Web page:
It used to be that if you wanted a tablet, you’d go out and buy the latest iPad — but as tablets have become more popular and ubiquitous, options have proliferated.
More manufacturers are making tablets, more models are available, and the buying process has just gotten more complicated. To simplify it, ask yourself these questions before you buy.
1. Do I Want an iPad?
This might seem like a silly question to start out with, but if you’re thinking about buying a tablet, and what you really want is an iPad, that can make your decision a lot easier. There’s nothing wrong with wanting an iPad because it’s an iPad — they work great, the App Store has tons of great apps, and they’re phenomenally well-designed. If you’re a diehard Apple fan and you want an iPad, that’s fine — go for it.
If you’re not sure if you want an iPad or an Android tablet (or even a Windows one!), though, read on and the decision will get easier.
2. What Will I Use It For?
What made you want to get a tablet in the first place? Will you use it for work? Do you want to play games on a bigger screen than your cell phone? Do you want to read e-books? Or just have an easily transportable alternative to your laptop for writing emails? These are all viable reasons for owning a tablet, but your primary purpose for getting one could make a big difference your choice.
For example, if you’re going to be using it for work, you should consider the very powerful Microsoft Surface or Surface Pro, as it supports the full Microsoft Office suite (you can use other apps on other tablets, but if you want Office, you can have Office). Just about any modern tablet from a major manufacturer will be good at playing games. Apple’s Metal graphics technology makes for fantastic-looking games on the iPad, too. For e-books, any tablet will work, but the Kindle Fire has direct integration with Amazon, so it’ll be easier to shop the Kindle store. And if you just want to send some emails or read the news, you could really go with just about anything.
3. Which Size Tablet is Best?
Obviously, there’s no single size that will work best for everyone; it depends very much on your answer to the last question. If you’re going to be working on a tablet, you probably want a lot of screen real estate so you don’t strain your eyes while trying to focus on small type. A 10-inch tablet, like the iPad Air, Galaxy Tab S, or Google Nexus 9, will give you a big screen to work on. If you’re going to be watching a lot of movies, a large screen will also be beneficial.
Smaller tablets might appeal to people who will be doing a lot of traveling; the iPad Mini, the Kindle Fire HD 6, or even the ASUS Fonepad Note 6 —– which gives you calling capabilities along with a 6-inch screen — will be small enough to pack in a backpack or purse without adding much weight. And if you add a Bluetooth keyboard, they’ll be easier to type on, too.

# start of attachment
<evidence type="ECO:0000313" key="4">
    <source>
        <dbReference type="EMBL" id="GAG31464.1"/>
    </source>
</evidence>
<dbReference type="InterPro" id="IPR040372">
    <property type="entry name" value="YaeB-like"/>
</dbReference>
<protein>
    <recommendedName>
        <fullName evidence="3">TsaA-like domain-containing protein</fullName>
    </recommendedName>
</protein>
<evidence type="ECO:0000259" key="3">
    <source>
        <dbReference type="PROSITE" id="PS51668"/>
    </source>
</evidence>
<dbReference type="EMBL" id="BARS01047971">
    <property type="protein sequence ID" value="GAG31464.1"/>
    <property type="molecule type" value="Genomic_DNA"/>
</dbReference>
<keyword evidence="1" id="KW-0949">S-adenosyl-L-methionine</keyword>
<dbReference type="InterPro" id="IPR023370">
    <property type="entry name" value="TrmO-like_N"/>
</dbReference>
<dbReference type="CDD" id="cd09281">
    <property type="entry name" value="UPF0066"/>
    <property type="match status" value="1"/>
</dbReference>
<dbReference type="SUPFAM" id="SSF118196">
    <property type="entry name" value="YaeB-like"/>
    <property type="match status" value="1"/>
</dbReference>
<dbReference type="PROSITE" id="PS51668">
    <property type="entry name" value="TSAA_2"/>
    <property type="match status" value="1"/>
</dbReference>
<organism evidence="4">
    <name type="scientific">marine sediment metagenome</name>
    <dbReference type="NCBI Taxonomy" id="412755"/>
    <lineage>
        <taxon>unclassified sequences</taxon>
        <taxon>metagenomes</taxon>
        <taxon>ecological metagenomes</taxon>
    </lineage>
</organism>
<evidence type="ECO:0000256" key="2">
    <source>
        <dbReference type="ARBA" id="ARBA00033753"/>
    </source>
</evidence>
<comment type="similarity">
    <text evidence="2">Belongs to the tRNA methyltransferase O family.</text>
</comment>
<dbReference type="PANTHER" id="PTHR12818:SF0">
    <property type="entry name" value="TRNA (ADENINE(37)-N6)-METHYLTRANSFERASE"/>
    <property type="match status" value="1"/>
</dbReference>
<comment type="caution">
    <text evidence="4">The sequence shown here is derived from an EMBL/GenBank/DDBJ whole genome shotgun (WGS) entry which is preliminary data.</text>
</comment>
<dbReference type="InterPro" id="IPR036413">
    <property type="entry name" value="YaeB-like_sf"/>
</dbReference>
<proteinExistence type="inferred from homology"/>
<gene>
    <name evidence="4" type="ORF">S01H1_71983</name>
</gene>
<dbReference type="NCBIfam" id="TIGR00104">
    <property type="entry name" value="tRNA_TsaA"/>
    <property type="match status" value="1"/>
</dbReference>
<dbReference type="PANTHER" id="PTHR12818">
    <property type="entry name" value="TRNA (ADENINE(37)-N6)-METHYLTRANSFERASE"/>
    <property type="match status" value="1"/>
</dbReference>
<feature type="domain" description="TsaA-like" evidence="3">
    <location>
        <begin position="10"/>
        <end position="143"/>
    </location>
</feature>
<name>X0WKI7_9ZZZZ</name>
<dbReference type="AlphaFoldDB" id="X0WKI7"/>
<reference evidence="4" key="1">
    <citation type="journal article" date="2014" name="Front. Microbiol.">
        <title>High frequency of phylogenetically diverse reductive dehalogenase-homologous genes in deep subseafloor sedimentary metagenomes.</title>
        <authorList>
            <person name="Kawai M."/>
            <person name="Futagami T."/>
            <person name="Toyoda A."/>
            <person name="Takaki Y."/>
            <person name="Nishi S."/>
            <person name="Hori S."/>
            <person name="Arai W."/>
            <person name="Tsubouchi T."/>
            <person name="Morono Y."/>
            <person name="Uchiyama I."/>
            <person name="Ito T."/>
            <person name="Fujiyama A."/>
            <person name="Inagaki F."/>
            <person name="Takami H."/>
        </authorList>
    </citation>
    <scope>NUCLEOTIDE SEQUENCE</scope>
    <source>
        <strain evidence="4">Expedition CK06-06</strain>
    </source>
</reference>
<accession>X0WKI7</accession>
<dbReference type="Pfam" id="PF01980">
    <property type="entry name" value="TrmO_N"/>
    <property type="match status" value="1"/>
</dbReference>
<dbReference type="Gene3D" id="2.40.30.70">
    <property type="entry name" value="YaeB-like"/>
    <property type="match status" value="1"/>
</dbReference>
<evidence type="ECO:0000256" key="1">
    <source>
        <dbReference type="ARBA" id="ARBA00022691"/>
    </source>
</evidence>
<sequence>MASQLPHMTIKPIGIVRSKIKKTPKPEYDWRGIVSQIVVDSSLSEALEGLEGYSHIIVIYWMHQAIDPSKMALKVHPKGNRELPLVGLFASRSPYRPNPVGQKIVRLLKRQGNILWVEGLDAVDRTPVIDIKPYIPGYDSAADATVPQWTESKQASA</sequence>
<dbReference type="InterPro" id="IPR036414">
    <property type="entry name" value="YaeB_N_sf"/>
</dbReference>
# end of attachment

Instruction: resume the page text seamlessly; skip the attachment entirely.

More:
4. Do I Need Wireless Data, or is Wi-Fi Sufficient?
This is another question that may depend greatly on how much you plan to travel with your tablet. While having 3/4G connectivity is nice, it’s another expense, and a data plan could cost you $20 or $30 per month, depending on your provider and how much data you need. On the other hand, if you need access to the Internet from anywhere in the country, without searching for a coffee shop with free Wi-Fi, wireless data will be a lifesaver.
Many people, however, will be fine with just Wi-Fi connectivity. Between your house, your workplace, and the coffee shop where you like to hang out, you should have an available Wi-Fi network pretty much all the time. Not only does this remove the cost of the data plan, but Wi-Fi-only tablets are usually cheaper, too.
5. How Much Memory Should It Have?
Tablets come with a wide variety of storage space; one version of the Kindle Fire comes with 8GB of memory, while the iPad Air and a number of other tablets pack 128GB. Many Android tablets are also expandable, so you can use an SD card to increase the storage beyond that. So how do you choose?
Think about what you’ll be putting on your new tablet — are you going to play big, expansive games that will take up a lot of space? Will you want a lot of music and movies available at all times? Will you be using your tablet to show off lots of photos? Will you be downloading magazine issues? If you answered “yes” to any of these, you should consider getting a tablet with 64GB of storage, or even more. That sounds like a lot, but you might be surprised at just how fast you can fill it up.
Find the Perfect Tablet
Once you have the answers to these questions, you’ll have a solid understanding of what you want from your tablet, and then you can start shopping around. It’ll be much easier to dismiss some options because they don’t fit your needs, while others will get put on the shortlist. In the end, you’ll just have to make a decision (often between paying more for an iPad or less for an Android tablet), but it should be a lot easier after going through this list.
What factors do you use to decide which tablet to buy? Which features have you found to be very important? Which ones less so? Share your experience below!